American women today are more likely to earn college degrees than men with women receiving 57 percent of all bachelor’s and 60 percent of all master’s degrees. But are there consequences to having more women than men in college?
Research from the University of Texas at San Antonio (UTSA) and University of Minnesota has found the ratio of men to women dramatically alters women’s choices about career and family. When men are scarce, women delay having children and instead pursue high-paying careers.
“Most women don’t realize it, but an important factor in a woman’s career choice is how easy or difficult it is to find a husband,” said Kristina Durante, assistant professor of marketing at the UTSA College of Business. “When a woman’s dating prospects look bleak — as is the case when there are few available men — she is much more likely to delay starting a family and instead seek a career.”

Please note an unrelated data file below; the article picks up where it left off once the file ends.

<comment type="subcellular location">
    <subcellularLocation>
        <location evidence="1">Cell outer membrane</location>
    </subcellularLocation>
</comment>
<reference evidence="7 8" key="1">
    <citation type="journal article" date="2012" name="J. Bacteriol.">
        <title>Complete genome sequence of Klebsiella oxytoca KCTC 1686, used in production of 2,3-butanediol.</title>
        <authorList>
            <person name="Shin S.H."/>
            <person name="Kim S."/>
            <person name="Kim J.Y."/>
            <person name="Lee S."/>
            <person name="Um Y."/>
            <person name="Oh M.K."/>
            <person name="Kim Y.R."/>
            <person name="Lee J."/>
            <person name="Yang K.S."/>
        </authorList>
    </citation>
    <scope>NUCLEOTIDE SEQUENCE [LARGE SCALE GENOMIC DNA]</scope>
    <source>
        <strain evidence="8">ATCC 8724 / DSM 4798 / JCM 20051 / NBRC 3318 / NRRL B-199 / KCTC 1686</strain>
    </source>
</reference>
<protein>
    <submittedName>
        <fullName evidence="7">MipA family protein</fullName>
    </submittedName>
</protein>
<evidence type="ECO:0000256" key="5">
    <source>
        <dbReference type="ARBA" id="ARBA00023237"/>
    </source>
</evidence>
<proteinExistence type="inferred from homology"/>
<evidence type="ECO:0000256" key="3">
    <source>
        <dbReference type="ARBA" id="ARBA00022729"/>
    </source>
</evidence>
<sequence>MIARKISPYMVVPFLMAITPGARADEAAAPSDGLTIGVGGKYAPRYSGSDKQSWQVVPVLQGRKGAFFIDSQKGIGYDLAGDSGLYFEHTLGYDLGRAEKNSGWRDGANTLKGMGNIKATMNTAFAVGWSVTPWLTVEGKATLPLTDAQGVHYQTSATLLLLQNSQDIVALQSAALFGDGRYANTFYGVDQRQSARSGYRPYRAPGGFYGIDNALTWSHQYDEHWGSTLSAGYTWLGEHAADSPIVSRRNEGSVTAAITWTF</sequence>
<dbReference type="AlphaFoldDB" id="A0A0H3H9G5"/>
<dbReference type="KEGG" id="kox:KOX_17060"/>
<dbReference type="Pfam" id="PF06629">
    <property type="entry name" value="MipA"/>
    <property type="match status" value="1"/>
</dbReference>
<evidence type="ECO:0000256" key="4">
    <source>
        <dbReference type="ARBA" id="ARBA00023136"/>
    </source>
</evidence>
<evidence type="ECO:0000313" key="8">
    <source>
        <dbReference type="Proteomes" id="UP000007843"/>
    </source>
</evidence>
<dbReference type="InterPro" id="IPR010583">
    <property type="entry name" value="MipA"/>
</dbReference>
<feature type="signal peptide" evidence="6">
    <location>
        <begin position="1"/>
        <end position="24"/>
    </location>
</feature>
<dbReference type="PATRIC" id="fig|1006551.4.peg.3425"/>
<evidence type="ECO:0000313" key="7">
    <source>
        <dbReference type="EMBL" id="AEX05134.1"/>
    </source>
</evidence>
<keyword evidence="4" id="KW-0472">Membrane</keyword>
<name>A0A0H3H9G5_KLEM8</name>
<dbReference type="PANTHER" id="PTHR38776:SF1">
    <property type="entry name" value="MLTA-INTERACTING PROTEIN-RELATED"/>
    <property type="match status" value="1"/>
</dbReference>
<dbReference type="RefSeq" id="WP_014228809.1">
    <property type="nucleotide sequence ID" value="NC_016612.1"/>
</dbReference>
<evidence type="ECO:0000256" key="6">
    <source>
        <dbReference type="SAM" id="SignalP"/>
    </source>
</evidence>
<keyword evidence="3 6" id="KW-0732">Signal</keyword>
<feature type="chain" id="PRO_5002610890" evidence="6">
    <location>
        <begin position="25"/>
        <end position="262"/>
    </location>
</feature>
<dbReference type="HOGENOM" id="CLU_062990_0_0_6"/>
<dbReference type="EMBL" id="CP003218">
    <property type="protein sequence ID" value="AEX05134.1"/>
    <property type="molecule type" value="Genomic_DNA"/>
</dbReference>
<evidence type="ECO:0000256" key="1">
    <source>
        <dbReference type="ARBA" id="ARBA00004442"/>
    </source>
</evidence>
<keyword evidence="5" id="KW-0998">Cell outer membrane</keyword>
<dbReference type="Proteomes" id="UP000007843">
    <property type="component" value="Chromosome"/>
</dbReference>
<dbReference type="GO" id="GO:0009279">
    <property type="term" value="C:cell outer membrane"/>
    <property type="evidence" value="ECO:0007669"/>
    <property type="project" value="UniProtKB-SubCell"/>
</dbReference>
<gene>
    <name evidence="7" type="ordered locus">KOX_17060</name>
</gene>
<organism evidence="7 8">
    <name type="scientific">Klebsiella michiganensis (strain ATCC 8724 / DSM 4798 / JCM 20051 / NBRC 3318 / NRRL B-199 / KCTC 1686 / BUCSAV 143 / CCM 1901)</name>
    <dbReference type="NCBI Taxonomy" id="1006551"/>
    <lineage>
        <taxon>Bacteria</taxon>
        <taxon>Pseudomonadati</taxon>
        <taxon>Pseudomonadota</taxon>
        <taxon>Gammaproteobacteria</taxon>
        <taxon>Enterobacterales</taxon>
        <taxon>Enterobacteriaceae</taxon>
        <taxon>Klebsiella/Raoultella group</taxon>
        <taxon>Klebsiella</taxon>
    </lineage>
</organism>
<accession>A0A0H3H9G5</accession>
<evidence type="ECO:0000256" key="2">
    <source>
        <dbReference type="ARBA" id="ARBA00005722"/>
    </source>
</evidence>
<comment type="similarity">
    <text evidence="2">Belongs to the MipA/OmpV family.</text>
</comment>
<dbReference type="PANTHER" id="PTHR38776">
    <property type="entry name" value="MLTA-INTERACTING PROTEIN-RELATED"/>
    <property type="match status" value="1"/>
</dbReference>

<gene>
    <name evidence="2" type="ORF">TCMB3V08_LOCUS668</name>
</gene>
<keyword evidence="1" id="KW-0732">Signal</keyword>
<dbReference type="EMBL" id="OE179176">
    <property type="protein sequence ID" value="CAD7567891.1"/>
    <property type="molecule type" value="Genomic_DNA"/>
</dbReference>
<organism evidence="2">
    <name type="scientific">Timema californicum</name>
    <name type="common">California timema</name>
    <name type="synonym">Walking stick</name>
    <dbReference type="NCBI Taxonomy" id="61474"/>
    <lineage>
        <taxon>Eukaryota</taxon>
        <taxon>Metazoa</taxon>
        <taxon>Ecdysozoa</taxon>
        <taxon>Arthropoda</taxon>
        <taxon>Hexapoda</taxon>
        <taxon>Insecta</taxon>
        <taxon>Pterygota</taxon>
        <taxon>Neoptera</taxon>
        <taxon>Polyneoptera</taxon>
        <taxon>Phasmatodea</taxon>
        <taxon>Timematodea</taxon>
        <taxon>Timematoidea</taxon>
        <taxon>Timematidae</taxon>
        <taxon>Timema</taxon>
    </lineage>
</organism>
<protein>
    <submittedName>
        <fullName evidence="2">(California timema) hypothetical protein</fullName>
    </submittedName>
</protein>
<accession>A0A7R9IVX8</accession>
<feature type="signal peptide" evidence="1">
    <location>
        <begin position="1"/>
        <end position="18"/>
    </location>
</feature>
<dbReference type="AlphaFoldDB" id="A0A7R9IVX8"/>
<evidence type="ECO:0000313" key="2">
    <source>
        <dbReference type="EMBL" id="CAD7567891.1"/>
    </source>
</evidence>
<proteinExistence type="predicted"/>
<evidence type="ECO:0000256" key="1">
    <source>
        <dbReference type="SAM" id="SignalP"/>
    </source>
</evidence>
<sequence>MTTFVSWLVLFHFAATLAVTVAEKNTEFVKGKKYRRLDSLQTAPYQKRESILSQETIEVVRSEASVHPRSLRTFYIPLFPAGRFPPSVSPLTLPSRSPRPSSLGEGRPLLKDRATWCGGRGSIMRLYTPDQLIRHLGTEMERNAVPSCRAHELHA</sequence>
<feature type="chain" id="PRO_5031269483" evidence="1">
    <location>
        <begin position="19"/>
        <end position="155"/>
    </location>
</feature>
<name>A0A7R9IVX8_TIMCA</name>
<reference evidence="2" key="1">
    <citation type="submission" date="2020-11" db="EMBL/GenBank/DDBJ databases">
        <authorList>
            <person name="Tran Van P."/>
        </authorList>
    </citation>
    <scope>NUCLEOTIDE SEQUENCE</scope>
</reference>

In one study, the researchers examined the ratio of single men to single women in each U.S. state and Washington D.C. They found that as bachelors became scarce, the percentage of women in high-paying careers increased, women delayed having children, and had fewer kids when they finally decided to start a family.
In another study on college campuses, the researchers led women to believe that there were either more men or less men on campus by having participants read one of two news article about the student population. When women read that there were fewer men than women on campus, they became more motivated to pursue ambitious careers rather than start a family.